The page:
Meanwhile, the owner of The Cottage was doing a booming business and the upstairs units were empty. She decided to rent that space and use her contacts to make hourly rentals to people who needed temporary office spaces. She tried this for about three months and had lots of takers, but not enough to make her think it was worthwhile. So she stopped that, and the upstairs was vacant again. Then she wanted to expand her business into preparing more foods and ran into problems with the city codes, so she vacated. In 2013, both 2020 and 2016 got new tenants.
We first met these tenants in another article, Off to Ventura on Business . In that article I posted the photo of the shop that occupied 2020 East Main in 2013, attaboy Vintage, an antique and collectibles store. I also showed you the photos of the Sticky Fingers Bakery that now occupies 2016 East Main that used to be the jewelry store and then became The Cottage, and finally Sticky Fingers. In the photo below is what's behind the attaboy Vintage window you saw in the other article.
Below are additional photos showing the interior of attaboy Vintage. The first one shows a display along the east wall of the front of the store. Almost every store has the front, which the customers see, and a back area, which is used for storage and office space. Attaboy did this differently.
In the photo below, you see the owners of attaboy, Chris and Adrienne Burko, standing near the back of the front area, near the wall that separates the back from the front. You can also see that the west wall is long and that they used it for display all the way to the back of the store. There is another display room back there instead of an office, and the back patio area was used for more storage. Chris and Adrienne had a desk to the right (out of sight in this photo) where one of them could take care of customers while doing computer and paperwork when the store was empty. They used their space well for the business they had there.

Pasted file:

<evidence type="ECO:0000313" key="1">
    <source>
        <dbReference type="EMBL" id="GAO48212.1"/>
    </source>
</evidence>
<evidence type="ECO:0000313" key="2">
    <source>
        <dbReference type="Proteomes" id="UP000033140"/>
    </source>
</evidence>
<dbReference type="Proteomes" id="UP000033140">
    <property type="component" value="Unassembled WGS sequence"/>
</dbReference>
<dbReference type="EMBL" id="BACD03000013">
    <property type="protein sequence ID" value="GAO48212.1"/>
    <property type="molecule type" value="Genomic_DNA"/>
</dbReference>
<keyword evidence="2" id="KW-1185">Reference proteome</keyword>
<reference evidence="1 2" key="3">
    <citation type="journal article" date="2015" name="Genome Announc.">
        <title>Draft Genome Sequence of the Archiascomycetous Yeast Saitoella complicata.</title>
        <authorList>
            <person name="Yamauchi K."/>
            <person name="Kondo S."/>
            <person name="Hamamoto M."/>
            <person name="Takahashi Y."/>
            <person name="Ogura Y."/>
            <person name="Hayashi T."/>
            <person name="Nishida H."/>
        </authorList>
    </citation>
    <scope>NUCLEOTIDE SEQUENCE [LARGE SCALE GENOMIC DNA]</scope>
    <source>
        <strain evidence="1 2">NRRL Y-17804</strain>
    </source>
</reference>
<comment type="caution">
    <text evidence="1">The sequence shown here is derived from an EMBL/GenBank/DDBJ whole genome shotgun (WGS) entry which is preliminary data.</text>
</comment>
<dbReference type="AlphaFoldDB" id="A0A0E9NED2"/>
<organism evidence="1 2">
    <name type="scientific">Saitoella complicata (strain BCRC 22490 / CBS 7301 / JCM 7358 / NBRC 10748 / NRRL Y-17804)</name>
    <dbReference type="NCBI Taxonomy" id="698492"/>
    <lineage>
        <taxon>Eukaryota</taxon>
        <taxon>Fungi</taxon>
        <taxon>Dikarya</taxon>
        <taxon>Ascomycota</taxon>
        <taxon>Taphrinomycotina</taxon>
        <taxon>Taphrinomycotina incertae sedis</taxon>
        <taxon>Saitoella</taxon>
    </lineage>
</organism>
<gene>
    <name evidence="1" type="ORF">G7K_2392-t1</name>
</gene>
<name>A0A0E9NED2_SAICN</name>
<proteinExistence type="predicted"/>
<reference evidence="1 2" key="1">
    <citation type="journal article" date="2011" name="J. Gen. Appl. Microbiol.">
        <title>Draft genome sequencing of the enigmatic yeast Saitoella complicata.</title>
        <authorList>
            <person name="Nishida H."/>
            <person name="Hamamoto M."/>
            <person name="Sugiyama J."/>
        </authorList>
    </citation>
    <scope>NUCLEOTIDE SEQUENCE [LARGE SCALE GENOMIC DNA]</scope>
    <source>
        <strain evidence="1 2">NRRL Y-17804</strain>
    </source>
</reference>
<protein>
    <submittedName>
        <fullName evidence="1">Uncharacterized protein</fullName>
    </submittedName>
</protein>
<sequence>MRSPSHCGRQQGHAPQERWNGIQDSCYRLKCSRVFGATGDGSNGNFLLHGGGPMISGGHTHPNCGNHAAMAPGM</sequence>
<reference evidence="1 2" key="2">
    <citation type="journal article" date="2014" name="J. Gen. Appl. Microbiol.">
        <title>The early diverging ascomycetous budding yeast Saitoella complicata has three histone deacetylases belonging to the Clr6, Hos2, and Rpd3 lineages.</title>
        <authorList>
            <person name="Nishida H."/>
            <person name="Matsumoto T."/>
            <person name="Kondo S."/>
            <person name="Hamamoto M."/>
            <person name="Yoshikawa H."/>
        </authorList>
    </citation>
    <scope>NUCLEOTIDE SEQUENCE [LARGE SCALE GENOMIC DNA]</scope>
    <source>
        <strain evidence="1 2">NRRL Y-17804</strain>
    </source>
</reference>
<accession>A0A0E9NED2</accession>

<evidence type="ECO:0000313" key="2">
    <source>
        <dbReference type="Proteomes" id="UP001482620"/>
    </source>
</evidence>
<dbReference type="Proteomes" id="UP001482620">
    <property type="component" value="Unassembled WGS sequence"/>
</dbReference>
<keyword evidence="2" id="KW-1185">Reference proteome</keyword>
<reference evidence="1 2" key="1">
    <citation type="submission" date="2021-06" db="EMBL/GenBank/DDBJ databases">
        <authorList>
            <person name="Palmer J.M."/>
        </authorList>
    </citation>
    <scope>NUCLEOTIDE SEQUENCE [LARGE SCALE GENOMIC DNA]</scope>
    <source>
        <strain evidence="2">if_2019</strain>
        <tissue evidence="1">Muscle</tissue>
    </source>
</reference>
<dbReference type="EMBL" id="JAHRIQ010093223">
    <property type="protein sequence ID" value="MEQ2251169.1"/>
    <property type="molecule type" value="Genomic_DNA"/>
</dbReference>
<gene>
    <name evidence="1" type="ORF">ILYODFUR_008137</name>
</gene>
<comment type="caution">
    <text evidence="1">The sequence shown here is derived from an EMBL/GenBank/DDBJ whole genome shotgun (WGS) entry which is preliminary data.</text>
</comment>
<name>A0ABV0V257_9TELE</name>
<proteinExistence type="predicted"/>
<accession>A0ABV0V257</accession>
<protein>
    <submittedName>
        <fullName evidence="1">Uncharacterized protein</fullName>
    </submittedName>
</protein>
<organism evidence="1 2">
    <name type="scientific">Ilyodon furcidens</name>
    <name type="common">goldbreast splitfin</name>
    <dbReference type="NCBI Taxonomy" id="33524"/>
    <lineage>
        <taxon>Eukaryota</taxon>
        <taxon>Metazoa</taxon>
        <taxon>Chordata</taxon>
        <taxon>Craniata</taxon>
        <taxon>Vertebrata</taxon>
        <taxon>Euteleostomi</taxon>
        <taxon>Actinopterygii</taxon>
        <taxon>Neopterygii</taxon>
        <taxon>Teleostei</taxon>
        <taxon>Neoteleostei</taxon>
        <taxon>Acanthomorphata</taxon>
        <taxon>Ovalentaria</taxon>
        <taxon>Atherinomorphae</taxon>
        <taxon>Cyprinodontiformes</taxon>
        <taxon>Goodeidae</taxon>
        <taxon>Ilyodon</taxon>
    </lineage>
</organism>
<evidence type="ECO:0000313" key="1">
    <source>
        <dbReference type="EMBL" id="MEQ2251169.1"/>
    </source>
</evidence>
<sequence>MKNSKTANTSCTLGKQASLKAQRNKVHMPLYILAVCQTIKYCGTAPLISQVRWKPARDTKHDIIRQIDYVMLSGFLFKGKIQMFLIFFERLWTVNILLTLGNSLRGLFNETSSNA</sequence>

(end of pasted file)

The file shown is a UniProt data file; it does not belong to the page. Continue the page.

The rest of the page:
They finally decided they just weren't making enough to justify renting that much space and they thought they'd do better going to antique shows and selling on eBay, which they could do from home. We were sorry to lose them, but we understand about cash flow. They have a Facebook page where I still follow attaboy Vintage, and I learned there that they now have a space at The Mart Collective in Venice. They also have an Etsy shop. I wish them well.
The business that now has that space is Vapor Connoisseur. They sell high quality E-cigarettes. Quite a different business than attaboy Vintage. And quite a different look and use of space. Here's the outside of their store in the same space to contrast with the front of attaboy in the other article I linked to.
The interior is also very different. Here is their long counter along the west wall.
And here is the view of the store you see from the front door as you walk in.
I did not get out to the back patio, but the Facebook page talks about BBQ events there. There are many more photos of the interior if you look up the address on Google maps. This store helps people stop smoking tobacco so they can quit a habit that may ruin their health. Since I was never a smoker, I've never tried any of these products, but it appears they are very popular.
By now I hope you have seen some of the possibilities for using one store's space. If you want to start a retail business you may find that you can use a space in an entirely different way than the present and past tenants have used it. It just takes creativity and imagination to make it work for you.
Decide what kind of business you want. Then think about how you'd like it to look and how much space you need. Think where in your city it ideally would be located for your potential customers to find it. Formulate your business plan to see how much space you can realistically afford. Then go look for it. Lastly, put your imagination to work to turn it into what you have visualized. The possibilities for any space are endless.
Pictures and content are original and may not be used without permission, B. Radisavljevic, Copyright 2014, All Rights Reserved
Image Credit » I took the photo